The Short of It
The signs posted in New Britain read: "Attention parents: My son has severe allergies and comes home every year devastated that he can't eat any candy he's collected at your homes while trick-or-treating. Don't exclude my child or any other child from the fun."
Instead, the sign asks parents to supply candy and treats everyone can enjoy, such as Smarties, Lifesavers, Lemon Drops, Necco Wafers, carrots and raisins—but not Raisinets.
The issue of kids who suffer from food allergies not being able to enjoy many traditional Halloween candies is nothing new. Last year, food allergy friendly homes could be identified by the teal pumpkin placed outside, a trend that's continuing this year. But being limited to only certain trick-or-treating options apparently isn't enough for the orange sign poster, whose identity is unknown.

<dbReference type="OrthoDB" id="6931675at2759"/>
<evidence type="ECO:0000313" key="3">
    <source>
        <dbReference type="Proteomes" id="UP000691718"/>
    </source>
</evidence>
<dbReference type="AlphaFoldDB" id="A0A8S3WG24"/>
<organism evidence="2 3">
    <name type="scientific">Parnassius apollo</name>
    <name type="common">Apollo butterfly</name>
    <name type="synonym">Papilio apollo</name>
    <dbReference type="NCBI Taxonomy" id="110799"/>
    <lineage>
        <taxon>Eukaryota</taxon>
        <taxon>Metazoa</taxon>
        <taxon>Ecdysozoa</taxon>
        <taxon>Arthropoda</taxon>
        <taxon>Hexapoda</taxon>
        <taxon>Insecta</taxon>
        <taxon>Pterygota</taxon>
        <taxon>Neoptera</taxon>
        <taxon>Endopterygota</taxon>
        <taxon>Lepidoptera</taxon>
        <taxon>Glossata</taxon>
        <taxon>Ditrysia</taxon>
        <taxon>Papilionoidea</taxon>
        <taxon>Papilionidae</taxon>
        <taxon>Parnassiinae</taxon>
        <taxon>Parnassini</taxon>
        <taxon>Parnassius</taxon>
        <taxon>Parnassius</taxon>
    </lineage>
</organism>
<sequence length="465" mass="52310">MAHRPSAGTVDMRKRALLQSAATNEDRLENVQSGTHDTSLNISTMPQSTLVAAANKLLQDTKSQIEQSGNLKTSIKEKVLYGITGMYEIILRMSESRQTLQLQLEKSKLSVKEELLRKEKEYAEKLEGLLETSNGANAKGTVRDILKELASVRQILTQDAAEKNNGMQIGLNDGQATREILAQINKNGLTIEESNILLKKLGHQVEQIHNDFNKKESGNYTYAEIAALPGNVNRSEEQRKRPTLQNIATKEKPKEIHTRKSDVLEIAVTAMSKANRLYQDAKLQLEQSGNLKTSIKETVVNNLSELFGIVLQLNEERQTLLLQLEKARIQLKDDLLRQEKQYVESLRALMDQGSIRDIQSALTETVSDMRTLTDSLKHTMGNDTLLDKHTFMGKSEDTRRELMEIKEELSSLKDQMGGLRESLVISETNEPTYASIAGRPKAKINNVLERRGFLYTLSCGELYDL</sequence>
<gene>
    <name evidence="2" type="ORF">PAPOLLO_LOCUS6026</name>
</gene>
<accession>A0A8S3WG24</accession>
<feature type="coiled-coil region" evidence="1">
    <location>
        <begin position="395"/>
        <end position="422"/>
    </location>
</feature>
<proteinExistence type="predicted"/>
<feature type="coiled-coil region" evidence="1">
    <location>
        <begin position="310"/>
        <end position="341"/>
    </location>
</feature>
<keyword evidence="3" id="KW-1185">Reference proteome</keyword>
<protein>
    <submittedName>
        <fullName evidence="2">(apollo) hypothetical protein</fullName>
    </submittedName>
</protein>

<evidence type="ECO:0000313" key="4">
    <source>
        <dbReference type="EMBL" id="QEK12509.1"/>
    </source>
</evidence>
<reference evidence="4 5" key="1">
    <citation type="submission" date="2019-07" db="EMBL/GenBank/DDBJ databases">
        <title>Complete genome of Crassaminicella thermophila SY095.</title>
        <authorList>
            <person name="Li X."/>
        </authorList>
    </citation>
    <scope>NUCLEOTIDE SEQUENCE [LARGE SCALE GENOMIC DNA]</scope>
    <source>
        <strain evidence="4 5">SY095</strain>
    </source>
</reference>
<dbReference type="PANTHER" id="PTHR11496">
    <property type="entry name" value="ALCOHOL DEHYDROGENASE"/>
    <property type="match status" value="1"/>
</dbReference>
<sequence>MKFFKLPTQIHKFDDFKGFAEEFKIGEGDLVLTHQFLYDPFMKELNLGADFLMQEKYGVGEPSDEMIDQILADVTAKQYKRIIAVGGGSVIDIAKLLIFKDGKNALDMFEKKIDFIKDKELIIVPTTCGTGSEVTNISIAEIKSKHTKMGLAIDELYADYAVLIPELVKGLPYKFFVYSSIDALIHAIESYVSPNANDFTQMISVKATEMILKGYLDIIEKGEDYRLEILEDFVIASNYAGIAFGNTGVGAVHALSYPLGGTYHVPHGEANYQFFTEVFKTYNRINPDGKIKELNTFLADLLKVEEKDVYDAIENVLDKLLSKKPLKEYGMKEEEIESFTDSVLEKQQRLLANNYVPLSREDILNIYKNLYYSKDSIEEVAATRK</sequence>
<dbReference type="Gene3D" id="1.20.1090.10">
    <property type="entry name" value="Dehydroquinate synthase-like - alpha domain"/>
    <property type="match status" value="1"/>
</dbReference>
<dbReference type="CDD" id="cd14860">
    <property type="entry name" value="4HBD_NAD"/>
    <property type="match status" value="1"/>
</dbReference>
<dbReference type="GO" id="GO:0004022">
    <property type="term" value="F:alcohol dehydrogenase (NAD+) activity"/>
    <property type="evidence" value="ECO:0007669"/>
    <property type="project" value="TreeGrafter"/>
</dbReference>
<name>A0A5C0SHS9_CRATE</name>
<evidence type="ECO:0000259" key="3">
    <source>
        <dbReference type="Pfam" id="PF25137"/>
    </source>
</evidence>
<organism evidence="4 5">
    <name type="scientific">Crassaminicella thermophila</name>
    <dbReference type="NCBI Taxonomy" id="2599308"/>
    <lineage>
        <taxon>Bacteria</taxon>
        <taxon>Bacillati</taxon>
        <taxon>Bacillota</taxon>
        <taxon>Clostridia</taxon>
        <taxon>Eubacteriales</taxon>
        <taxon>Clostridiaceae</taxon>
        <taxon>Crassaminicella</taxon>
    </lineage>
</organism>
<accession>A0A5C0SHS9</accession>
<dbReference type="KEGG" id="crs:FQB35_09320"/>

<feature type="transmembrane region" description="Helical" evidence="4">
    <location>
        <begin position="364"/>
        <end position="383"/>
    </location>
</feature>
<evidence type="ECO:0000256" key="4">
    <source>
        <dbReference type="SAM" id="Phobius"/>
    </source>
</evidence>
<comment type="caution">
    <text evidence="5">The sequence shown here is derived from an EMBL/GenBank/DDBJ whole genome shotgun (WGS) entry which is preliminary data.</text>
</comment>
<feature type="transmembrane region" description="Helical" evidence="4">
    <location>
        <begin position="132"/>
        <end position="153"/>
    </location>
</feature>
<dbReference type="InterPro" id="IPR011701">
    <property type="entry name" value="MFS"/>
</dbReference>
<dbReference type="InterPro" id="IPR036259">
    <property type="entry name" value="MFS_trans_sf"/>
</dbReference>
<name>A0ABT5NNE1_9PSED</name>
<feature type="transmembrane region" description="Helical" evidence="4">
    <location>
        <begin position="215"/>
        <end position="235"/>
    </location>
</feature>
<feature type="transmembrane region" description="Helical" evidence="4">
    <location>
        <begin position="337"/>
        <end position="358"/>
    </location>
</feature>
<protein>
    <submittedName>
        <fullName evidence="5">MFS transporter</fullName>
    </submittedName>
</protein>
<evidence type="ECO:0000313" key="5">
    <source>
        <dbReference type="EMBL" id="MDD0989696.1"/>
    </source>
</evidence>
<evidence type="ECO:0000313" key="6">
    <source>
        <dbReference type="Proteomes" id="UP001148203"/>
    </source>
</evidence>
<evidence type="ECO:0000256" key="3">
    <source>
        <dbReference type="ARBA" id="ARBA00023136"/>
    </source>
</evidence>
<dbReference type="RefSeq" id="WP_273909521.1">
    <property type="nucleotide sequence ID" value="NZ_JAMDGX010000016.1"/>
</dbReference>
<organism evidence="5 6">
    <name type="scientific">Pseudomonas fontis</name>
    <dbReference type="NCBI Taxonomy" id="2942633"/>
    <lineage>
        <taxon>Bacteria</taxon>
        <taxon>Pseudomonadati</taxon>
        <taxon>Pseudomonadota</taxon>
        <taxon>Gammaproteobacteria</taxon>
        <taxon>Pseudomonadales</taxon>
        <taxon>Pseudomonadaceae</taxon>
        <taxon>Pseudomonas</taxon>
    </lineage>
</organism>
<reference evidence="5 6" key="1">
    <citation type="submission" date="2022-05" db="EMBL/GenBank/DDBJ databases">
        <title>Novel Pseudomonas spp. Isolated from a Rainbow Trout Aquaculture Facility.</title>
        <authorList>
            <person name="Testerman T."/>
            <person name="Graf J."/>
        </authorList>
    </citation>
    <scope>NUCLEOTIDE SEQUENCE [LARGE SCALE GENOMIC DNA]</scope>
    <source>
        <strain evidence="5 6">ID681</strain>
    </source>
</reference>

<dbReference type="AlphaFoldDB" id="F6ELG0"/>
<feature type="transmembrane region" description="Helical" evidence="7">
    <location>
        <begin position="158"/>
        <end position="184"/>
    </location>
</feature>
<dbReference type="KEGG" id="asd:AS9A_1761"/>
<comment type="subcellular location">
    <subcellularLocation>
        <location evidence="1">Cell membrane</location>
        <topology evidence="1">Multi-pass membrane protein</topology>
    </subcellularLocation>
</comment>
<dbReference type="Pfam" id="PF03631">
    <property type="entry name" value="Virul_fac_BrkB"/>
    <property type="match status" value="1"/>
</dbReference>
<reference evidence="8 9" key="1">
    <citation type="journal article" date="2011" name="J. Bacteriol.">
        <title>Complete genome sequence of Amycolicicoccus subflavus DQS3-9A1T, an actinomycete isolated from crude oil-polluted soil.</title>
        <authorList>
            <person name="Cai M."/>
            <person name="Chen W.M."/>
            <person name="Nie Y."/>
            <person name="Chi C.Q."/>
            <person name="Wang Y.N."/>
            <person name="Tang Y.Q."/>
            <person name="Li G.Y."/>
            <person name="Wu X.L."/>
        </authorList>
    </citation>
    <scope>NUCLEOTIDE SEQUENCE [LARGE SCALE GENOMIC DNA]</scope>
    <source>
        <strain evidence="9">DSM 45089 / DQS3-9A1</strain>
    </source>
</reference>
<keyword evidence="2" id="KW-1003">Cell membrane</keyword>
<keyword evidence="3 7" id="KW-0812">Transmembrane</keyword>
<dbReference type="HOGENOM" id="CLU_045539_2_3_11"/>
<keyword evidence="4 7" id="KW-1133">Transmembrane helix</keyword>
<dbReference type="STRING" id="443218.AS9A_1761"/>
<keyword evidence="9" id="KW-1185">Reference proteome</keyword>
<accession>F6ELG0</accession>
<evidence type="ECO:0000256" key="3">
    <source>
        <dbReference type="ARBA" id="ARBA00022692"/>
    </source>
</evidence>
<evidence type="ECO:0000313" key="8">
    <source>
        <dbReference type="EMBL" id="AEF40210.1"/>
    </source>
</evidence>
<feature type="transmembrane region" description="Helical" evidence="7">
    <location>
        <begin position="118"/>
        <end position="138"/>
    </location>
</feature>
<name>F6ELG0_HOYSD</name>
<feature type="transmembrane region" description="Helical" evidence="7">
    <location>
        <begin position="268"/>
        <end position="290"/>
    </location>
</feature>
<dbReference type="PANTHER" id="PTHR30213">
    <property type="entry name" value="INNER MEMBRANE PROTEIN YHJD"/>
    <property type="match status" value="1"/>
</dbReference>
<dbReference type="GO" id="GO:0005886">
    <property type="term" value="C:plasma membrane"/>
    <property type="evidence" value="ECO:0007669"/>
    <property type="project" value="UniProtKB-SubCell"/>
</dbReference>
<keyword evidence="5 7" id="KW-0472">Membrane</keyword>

It's understandable that a parent of a child who suffers from food allergies is upset. Halloween should be inclusive of every child. Perhaps the solution could be for homeowners to offer traditional candies but also a peanut-free alternative? And parents of kids with several food restrictions should have safe candy waiting back at home, and while out trick-or-treating, they can try to shift the focus to the fun of being dressed up with friends and "haunting" the neighborhood on the year's spookiest night!
Will you be rethinking your treats to hand out this Halloween?